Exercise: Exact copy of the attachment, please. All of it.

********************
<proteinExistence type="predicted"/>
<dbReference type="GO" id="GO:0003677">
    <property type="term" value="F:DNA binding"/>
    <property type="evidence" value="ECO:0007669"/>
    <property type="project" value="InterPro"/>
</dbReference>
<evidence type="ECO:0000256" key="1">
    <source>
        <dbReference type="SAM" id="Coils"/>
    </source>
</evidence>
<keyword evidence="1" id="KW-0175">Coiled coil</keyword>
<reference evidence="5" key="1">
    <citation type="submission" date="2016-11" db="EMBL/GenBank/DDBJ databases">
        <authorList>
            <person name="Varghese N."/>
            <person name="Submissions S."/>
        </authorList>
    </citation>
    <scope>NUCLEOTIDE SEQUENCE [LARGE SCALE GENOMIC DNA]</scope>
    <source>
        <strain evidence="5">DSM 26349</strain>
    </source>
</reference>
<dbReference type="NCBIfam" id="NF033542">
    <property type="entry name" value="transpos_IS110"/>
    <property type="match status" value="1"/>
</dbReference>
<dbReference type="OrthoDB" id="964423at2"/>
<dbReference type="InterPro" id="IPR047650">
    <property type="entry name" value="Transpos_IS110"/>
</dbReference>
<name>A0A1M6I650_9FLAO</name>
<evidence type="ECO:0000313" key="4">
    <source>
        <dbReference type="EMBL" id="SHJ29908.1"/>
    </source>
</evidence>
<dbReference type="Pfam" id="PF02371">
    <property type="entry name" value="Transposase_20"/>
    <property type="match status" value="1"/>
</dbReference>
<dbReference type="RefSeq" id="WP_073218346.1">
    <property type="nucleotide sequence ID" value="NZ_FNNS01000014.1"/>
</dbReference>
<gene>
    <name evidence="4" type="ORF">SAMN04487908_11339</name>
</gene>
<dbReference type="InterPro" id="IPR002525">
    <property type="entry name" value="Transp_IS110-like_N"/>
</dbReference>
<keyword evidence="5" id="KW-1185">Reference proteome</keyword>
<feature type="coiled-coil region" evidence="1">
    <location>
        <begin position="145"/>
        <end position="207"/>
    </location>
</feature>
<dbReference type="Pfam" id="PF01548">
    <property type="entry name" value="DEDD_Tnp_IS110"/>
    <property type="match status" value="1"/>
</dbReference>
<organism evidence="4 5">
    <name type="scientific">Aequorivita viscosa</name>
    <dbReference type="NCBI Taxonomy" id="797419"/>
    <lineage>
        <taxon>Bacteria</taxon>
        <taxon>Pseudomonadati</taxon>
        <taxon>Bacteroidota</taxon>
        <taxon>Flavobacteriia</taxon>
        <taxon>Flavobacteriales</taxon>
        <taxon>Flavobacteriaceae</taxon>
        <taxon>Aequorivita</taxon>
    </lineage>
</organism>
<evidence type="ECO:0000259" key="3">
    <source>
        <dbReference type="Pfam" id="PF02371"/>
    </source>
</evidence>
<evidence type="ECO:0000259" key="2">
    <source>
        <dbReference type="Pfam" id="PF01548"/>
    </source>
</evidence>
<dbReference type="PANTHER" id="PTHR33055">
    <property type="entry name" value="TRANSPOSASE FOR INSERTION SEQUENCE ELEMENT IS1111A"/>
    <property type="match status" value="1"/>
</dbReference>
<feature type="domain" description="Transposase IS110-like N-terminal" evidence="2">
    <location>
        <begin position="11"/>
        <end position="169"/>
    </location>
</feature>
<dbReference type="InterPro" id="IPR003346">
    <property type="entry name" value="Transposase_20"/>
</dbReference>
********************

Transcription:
<proteinExistence type="predicted"/>
<dbReference type="GO" id="GO:0003677">
    <property type="term" value="F:DNA binding"/>
    <property type="evidence" value="ECO:0007669"/>
    <property type="project" value="InterPro"/>
</dbReference>
<evidence type="ECO:0000256" key="1">
    <source>
        <dbReference type="SAM" id="Coils"/>
    </source>
</evidence>
<keyword evidence="1" id="KW-0175">Coiled coil</keyword>
<reference evidence="5" key="1">
    <citation type="submission" date="2016-11" db="EMBL/GenBank/DDBJ databases">
        <authorList>
            <person name="Varghese N."/>
            <person name="Submissions S."/>
        </authorList>
    </citation>
    <scope>NUCLEOTIDE SEQUENCE [LARGE SCALE GENOMIC DNA]</scope>
    <source>
        <strain evidence="5">DSM 26349</strain>
    </source>
</reference>
<dbReference type="NCBIfam" id="NF033542">
    <property type="entry name" value="transpos_IS110"/>
    <property type="match status" value="1"/>
</dbReference>
<dbReference type="OrthoDB" id="964423at2"/>
<dbReference type="InterPro" id="IPR047650">
    <property type="entry name" value="Transpos_IS110"/>
</dbReference>
<name>A0A1M6I650_9FLAO</name>
<evidence type="ECO:0000313" key="4">
    <source>
        <dbReference type="EMBL" id="SHJ29908.1"/>
    </source>
</evidence>
<dbReference type="Pfam" id="PF02371">
    <property type="entry name" value="Transposase_20"/>
    <property type="match status" value="1"/>
</dbReference>
<dbReference type="RefSeq" id="WP_073218346.1">
    <property type="nucleotide sequence ID" value="NZ_FNNS01000014.1"/>
</dbReference>
<gene>
    <name evidence="4" type="ORF">SAMN04487908_11339</name>
</gene>
<dbReference type="InterPro" id="IPR002525">
    <property type="entry name" value="Transp_IS110-like_N"/>
</dbReference>
<keyword evidence="5" id="KW-1185">Reference proteome</keyword>
<feature type="coiled-coil region" evidence="1">
    <location>
        <begin position="145"/>
        <end position="207"/>
    </location>
</feature>
<dbReference type="Pfam" id="PF01548">
    <property type="entry name" value="DEDD_Tnp_IS110"/>
    <property type="match status" value="1"/>
</dbReference>
<organism evidence="4 5">
    <name type="scientific">Aequorivita viscosa</name>
    <dbReference type="NCBI Taxonomy" id="797419"/>
    <lineage>
        <taxon>Bacteria</taxon>
        <taxon>Pseudomonadati</taxon>
        <taxon>Bacteroidota</taxon>
        <taxon>Flavobacteriia</taxon>
        <taxon>Flavobacteriales</taxon>
        <taxon>Flavobacteriaceae</taxon>
        <taxon>Aequorivita</taxon>
    </lineage>
</organism>
<evidence type="ECO:0000259" key="3">
    <source>
        <dbReference type="Pfam" id="PF02371"/>
    </source>
</evidence>
<evidence type="ECO:0000259" key="2">
    <source>
        <dbReference type="Pfam" id="PF01548"/>
    </source>
</evidence>
<dbReference type="PANTHER" id="PTHR33055">
    <property type="entry name" value="TRANSPOSASE FOR INSERTION SEQUENCE ELEMENT IS1111A"/>
    <property type="match status" value="1"/>
</dbReference>
<feature type="domain" description="Transposase IS110-like N-terminal" evidence="2">
    <location>
        <begin position="11"/>
        <end position="169"/>
    </location>
</feature>
<dbReference type="InterPro" id="IPR003346">
    <property type="entry name" value="Transposase_20"/>
</dbReference>